It's all too easy to spend a lot of time exercising the muscles you can see in the mirror and all but forget the ones that you can't. In leg training, that means working your quads and forgetting your hamstrings. There are three muscles in the hamstrings; biceps femoris, semimembranosus and semitendinosus. These muscles work together to flex your knees and extend your hips. Reduce your chances of hamstring injuries, improve your sports performance and make your legs look better from the side and rear by training for stronger hamstrings.
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Resistance Training Machines
If you are a beginner to exercise or simply want to be able to focus 100-percent on working your hamstrings and forget about balancing weights or tricky exercise techniques, resistance machines are for you. You can strengthen your hamstrings by performing seated, standing or lying leg curls, leg presses with a high foot placement, standing hip extensions or Smith machine good mornings and stiff-legged deadlifts. As resistance machine operation can vary from one manufacturer to another, ask your resident gym instructor how to use any machines you are unsure of. (See ref 2)
Freeweights are very versatile and include barbells, dumbbells and kettlebells. Most gyms have freeweights and they are also available and suitable for home use. Good freeweight hamstring exercise include barbell deadlifts, stiff-legged deadlifts, Romanian deadlifts, supine plate drags, kettlebell swings and deep squats. (See ref 3)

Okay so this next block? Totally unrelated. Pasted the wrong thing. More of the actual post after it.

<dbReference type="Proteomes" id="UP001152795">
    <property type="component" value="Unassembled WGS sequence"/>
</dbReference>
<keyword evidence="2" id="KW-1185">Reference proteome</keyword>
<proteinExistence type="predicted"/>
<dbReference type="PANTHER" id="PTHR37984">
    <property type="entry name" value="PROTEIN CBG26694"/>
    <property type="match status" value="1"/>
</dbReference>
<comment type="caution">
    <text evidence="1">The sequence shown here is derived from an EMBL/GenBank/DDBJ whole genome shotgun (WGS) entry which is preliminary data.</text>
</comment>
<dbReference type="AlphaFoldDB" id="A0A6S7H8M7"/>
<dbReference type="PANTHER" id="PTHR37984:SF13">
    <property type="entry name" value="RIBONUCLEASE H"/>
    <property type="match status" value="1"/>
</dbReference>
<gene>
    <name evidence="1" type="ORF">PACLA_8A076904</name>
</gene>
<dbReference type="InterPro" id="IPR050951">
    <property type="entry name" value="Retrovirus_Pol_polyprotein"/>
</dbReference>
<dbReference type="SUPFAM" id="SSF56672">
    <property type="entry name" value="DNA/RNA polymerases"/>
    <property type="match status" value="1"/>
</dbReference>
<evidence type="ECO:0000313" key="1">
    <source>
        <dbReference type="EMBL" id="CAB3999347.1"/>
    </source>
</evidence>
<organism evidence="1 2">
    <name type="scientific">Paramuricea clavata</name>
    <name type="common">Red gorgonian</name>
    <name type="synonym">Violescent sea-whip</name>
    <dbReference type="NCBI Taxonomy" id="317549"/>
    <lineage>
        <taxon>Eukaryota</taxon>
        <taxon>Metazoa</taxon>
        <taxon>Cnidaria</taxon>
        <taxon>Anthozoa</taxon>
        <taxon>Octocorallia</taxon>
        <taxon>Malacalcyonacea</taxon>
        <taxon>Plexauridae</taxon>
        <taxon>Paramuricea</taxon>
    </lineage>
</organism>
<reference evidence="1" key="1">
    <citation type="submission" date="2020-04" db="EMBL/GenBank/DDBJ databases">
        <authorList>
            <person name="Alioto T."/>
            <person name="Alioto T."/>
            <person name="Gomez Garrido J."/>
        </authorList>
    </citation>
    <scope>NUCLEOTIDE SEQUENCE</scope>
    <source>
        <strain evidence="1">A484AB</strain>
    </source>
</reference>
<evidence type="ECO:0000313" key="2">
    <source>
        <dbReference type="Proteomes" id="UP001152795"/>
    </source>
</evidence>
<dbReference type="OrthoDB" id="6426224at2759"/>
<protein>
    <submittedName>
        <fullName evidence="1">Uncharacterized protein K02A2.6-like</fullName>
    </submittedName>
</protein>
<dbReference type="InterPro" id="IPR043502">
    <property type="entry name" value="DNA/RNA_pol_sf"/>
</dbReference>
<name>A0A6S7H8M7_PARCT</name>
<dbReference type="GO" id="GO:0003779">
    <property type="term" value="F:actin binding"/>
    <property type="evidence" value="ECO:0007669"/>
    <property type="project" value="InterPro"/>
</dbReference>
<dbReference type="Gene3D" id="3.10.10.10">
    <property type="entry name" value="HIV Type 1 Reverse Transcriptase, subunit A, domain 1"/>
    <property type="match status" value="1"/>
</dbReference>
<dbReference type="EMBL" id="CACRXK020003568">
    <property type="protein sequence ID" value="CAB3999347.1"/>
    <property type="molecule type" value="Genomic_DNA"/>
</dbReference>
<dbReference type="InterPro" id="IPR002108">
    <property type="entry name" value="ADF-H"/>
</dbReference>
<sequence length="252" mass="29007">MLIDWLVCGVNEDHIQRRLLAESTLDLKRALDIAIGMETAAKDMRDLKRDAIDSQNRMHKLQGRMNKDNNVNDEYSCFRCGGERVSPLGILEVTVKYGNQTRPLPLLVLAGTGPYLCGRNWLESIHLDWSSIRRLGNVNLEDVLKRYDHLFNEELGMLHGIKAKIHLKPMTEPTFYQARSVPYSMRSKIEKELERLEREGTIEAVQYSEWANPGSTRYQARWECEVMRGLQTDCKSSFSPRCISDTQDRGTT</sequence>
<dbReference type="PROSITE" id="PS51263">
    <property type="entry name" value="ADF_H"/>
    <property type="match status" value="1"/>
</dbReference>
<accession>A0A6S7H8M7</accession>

You can also strengthen your hamstrings using little more than your bodyweight and, in some cases, the appropriate type of exercise bench. Bodyweight exercises are generally safe and easy to learn and many can be performed in your home or wherever you have a small amount of space. Bodyweight hamstring exercises include supine hip bridges, natural hamstring curls, 45-degree back extensions, stability ball leg curls, glute-ham raises and partner-resisted leg curls. (See ref 2)
Sprinting is a very simple but effective way to exercise your hamstrings. The action of pulling the ground beneath and behind you involves both knee flexion and hip extension which makes sprinting a total hamstring exercise. If you are new to sprinting, do not head to the track and try and sprint flat out straight away -- unless you like being injured that is. Start of with 70-percent efforts over 30 to 40 yards and increase speed and distance gradually as you become more accustomed to this strenuous exercise. (See ref 4)